With a record 3.6bn equity options contracts traded last year and some nine exchanges serving the market by the end of the year, is there room for more growth? Elise Coroneos reports.
Since the first standardised equity option rolled off the
conveyor belt in the US in 1973, the growth of the industry can
safely be described as impressive by almost any standards. Each
year, with only 2002 as an exception, the US equity options
market has seen growth in the number of contracts it
Going from strength to strength, it has reached one
milestone after another, particularly over the last 10 years.
No sooner had the US Options Clearing Corporation reported in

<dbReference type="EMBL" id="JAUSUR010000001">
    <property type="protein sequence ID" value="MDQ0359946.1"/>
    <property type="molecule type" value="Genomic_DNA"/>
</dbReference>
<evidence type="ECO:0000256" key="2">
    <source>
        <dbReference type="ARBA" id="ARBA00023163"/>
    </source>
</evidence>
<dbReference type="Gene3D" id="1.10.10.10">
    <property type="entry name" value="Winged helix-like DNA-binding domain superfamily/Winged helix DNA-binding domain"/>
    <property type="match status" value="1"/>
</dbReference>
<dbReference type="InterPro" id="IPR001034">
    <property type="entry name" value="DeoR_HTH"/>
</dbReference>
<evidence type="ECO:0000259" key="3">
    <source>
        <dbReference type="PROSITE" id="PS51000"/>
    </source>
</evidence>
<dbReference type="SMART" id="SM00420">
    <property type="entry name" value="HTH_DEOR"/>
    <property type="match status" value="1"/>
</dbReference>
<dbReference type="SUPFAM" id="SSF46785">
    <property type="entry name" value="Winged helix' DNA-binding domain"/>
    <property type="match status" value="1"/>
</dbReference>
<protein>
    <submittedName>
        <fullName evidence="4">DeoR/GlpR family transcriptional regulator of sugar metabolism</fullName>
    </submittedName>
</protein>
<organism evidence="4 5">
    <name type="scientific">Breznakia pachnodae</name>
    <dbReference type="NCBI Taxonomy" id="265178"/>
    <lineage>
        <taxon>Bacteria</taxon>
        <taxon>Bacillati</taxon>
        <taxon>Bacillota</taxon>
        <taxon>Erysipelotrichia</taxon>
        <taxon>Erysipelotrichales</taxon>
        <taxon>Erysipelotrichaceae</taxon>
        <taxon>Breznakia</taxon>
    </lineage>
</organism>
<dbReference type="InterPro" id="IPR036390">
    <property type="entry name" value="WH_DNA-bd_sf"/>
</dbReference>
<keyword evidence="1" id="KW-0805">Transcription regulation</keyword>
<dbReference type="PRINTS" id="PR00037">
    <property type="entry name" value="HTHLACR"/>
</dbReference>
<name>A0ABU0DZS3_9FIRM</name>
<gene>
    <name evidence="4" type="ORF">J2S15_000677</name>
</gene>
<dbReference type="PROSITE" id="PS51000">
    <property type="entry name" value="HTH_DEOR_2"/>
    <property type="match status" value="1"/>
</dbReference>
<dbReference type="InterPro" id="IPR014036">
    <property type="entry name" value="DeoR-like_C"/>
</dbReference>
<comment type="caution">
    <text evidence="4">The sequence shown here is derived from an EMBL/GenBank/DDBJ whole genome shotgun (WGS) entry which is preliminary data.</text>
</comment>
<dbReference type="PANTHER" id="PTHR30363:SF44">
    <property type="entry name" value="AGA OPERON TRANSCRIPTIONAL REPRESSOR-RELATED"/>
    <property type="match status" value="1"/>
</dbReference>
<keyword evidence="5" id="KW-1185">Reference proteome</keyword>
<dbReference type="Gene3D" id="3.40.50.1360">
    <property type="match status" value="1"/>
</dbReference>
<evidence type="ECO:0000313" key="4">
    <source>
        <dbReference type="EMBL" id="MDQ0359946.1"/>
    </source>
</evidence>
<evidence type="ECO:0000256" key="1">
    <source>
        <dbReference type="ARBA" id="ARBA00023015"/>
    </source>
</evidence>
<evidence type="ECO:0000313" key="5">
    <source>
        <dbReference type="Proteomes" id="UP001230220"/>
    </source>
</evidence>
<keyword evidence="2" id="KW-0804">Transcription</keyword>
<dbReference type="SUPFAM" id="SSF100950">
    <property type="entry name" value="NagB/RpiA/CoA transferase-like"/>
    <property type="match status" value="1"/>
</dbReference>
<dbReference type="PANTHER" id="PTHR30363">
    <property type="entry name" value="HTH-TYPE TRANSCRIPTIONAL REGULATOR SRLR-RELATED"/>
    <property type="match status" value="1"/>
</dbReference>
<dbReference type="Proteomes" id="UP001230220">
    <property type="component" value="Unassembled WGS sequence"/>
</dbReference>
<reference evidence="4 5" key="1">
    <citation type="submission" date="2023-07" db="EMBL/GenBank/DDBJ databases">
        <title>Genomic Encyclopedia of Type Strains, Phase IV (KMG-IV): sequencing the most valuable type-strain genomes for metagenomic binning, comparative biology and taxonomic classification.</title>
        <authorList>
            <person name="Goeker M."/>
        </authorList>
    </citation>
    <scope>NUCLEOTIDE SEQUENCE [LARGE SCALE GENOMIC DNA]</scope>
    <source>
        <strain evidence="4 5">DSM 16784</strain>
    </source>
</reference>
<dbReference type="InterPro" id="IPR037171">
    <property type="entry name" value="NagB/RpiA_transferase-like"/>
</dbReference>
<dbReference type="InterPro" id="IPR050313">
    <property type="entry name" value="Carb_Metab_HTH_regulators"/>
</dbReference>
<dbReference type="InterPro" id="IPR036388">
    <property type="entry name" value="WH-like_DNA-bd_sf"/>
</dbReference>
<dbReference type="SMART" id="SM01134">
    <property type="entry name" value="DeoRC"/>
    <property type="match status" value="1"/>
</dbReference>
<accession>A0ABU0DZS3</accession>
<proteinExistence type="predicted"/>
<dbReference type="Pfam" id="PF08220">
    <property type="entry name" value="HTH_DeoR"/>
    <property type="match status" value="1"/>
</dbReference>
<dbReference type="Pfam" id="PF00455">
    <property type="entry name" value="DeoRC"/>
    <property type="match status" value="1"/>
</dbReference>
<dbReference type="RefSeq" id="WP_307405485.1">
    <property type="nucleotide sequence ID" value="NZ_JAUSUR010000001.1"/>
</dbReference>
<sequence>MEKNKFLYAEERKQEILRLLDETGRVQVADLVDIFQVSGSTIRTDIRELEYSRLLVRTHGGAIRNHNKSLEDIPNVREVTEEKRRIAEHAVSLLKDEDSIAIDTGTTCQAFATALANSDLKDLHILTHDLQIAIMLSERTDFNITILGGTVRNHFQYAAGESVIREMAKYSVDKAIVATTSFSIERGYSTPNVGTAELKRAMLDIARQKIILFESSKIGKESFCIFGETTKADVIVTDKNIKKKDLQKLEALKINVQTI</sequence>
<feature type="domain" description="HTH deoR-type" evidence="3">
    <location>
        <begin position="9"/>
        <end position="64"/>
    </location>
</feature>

2004 that it had cleared a record 1bn contracts that year, than
it went on to clear 2bn contracts in 2006.
And in 2009, despite analysts’ predictions that
the global financial crisis would create a decline of 15% to
20% in contracts traded, instead the industry recorded another
increase, if modest at 0.84%, to clear 3.62bn contracts.
But as the economies of the world recover from the global
financial crisis, the question remains: Is there still room for
growth in the US equity options market? Given the shake up of
world financial markets, what will be the new
'normal’ in the growth volumes the industry can
expect in the future?
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